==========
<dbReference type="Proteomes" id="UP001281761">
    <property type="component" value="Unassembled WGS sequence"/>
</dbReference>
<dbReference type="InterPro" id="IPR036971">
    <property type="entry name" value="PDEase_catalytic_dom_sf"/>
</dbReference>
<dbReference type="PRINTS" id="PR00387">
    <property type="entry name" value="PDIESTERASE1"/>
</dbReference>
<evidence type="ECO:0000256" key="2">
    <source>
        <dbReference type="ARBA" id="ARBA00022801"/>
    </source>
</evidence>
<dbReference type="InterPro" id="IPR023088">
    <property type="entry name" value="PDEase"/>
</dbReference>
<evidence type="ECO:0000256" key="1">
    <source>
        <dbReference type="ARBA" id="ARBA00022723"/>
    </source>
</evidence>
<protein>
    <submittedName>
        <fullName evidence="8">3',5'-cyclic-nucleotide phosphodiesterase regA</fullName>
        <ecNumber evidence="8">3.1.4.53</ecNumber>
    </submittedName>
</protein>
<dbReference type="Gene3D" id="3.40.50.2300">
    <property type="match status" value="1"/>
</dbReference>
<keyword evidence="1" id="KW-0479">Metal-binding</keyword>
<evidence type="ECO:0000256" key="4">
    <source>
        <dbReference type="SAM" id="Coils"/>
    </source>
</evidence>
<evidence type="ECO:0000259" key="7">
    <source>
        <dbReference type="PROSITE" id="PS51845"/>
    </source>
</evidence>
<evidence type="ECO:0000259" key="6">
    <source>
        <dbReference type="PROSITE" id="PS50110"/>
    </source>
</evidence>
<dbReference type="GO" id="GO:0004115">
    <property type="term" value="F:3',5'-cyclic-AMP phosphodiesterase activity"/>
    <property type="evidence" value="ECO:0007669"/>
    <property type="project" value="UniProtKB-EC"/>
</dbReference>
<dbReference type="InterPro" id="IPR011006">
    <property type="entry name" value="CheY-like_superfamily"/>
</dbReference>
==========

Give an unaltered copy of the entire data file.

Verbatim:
<dbReference type="Proteomes" id="UP001281761">
    <property type="component" value="Unassembled WGS sequence"/>
</dbReference>
<dbReference type="InterPro" id="IPR036971">
    <property type="entry name" value="PDEase_catalytic_dom_sf"/>
</dbReference>
<dbReference type="PRINTS" id="PR00387">
    <property type="entry name" value="PDIESTERASE1"/>
</dbReference>
<evidence type="ECO:0000256" key="2">
    <source>
        <dbReference type="ARBA" id="ARBA00022801"/>
    </source>
</evidence>
<dbReference type="InterPro" id="IPR023088">
    <property type="entry name" value="PDEase"/>
</dbReference>
<evidence type="ECO:0000256" key="1">
    <source>
        <dbReference type="ARBA" id="ARBA00022723"/>
    </source>
</evidence>
<protein>
    <submittedName>
        <fullName evidence="8">3',5'-cyclic-nucleotide phosphodiesterase regA</fullName>
        <ecNumber evidence="8">3.1.4.53</ecNumber>
    </submittedName>
</protein>
<dbReference type="Gene3D" id="3.40.50.2300">
    <property type="match status" value="1"/>
</dbReference>
<keyword evidence="1" id="KW-0479">Metal-binding</keyword>
<evidence type="ECO:0000256" key="4">
    <source>
        <dbReference type="SAM" id="Coils"/>
    </source>
</evidence>
<evidence type="ECO:0000259" key="7">
    <source>
        <dbReference type="PROSITE" id="PS51845"/>
    </source>
</evidence>
<evidence type="ECO:0000259" key="6">
    <source>
        <dbReference type="PROSITE" id="PS50110"/>
    </source>
</evidence>
<dbReference type="GO" id="GO:0004115">
    <property type="term" value="F:3',5'-cyclic-AMP phosphodiesterase activity"/>
    <property type="evidence" value="ECO:0007669"/>
    <property type="project" value="UniProtKB-EC"/>
</dbReference>
<dbReference type="InterPro" id="IPR011006">
    <property type="entry name" value="CheY-like_superfamily"/>
</dbReference>